Riding the agri-bus

Checking out Butte County’s ag venues, and a few words on monocrops

On Nov. 10, I was one of about 300 people who loaded up into buses and vans at Chico State’s University Farm for the Farm City Agri-Business Bus Tour—part of the 30th annual Farm City Celebration.

Cass Mutters, our guide, and president of the Chico Grange, provided running commentary for the 5 1/2-hour trip (with five stops) through rural southern Butte County. He taught us about Vina sandy loam and perched water tables (where rice grows) on the way to Naumes Orchards Inc., where cherries and pears are grown.

Other interesting agri-trivia from Mutters: Squash, sunflowers, berries, cherries and wild rice are the only food crops native to California; Marilyn Monroe was crowned Miss California Artichoke Queen in 1947; and one cherry tree will yield enough fruit to make 28 pies.

“What do you think is California’s biggest crop?” Mutters asked us at one point. “Marijuana?” offered Chico City Councilman and Butte County Supervisor-elect Larry Wahl, who was riding in our van with his wife, Mary.

Turns out it’s milk. (Grapes, Mutters said, are No. 2.)

After Naumes, we visited the Triple B Ranch kiwi farm; Gridley’s noisy Stapleton-Spence Packing Co., where prunes and various nuts are packed for shipment worldwide; and 3,000-acre, rice-producing Sheppard Family Farms in Biggs.

Our last stop was NursTech Inc. in Gridley. NursTech is part of multinational nursery group Agromillora, and it produces a staggering number of uniform-sized, super-high-density (SHD) olive trees in its massive greenhouse.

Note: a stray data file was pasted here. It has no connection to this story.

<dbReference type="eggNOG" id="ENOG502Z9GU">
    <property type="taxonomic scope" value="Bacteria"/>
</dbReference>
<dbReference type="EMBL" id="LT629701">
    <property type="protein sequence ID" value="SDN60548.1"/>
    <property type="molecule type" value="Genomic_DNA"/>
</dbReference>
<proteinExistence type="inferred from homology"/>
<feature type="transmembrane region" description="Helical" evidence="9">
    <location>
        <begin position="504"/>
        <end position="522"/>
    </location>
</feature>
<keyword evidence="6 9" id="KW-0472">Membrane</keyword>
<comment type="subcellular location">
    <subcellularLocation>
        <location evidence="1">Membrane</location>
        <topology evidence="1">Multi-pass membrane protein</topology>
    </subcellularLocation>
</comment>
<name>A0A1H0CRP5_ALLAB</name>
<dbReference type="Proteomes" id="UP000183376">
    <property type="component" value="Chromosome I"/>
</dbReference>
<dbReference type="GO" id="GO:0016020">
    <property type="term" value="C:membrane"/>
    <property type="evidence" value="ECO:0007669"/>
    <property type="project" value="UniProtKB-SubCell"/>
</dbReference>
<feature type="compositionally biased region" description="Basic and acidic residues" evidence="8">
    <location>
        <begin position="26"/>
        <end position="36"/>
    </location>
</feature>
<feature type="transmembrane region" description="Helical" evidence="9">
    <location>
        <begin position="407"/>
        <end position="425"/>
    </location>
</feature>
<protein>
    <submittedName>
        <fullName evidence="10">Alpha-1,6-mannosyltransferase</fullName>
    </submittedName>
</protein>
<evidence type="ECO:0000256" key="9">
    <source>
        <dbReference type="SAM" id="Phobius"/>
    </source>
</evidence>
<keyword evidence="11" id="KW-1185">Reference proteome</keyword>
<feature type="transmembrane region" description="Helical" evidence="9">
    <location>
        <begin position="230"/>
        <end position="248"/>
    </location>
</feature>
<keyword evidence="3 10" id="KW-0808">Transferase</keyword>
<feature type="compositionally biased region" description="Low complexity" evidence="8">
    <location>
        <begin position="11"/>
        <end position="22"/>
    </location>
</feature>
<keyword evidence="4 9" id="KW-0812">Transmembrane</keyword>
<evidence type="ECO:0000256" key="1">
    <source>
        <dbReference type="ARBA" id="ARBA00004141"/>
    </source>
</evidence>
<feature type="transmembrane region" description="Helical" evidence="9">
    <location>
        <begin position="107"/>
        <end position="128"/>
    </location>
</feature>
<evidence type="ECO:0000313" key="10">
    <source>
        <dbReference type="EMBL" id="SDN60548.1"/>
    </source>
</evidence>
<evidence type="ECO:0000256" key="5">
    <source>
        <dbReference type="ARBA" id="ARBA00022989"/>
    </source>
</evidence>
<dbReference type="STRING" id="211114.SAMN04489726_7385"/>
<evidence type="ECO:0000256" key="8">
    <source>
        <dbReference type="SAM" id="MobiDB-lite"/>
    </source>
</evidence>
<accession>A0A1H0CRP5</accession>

SHD olive trees are increasingly in vogue for their space- and labor-saving qualities. They are planted close together; trellised, like grapevines; and are mechanically harvested.

A batch of identical olive-tree starts at NursTech

NursTech specializes in Arbequina, Arbosana and Koroneiki clone trees, suited to high-density planting, that, according to CEO Javier Marquez, produce a high-quality olive oil. NursTech’s trees are treated with conventional pesticides to avoid diseases, Marquez said.

The word “clone” got me thinking. If the long-term health of our planet depends on maintaining biodiversity, what is the effect of cloning and selective breeding of plants?

“Wild stocks of fruit and olive varieties are a valuable genetic pool, but you would not have the yield and quality characteristics of cloned plants if orchards were from seed,” said local organic gardener David Grau, when I posed the question. “On the other hand, vast stands of any monocrop are invitations to pest and disease attacks.

“To support the populations of humans we see across the globe, cloning plants is necessary,” Grau offered. “To me the issue is not the cloning. It is turning olive production into something similar to machine-harvested tomatoes, which are awful-tasting imitations of real tomatoes. The researchers will be looking to breed varieties that shake easily by machine, and forget about the taste or the exceptional nutritional benefits of the heritage varieties. … When olives are raised in rows like grapes and harvested by machine, the farmers will insist on lots of herbicides, pesticides, chemical fertilizers. Then they will be saying that you can’t raise olives without the chemicals. …

“Most organic vegetable farmers diversify and do some amount of habitat enhancement for beneficial insects,” said Grau. “In this way a balance is maintained, and pest damage is at a low level without the expense of pesticides, organic or not.”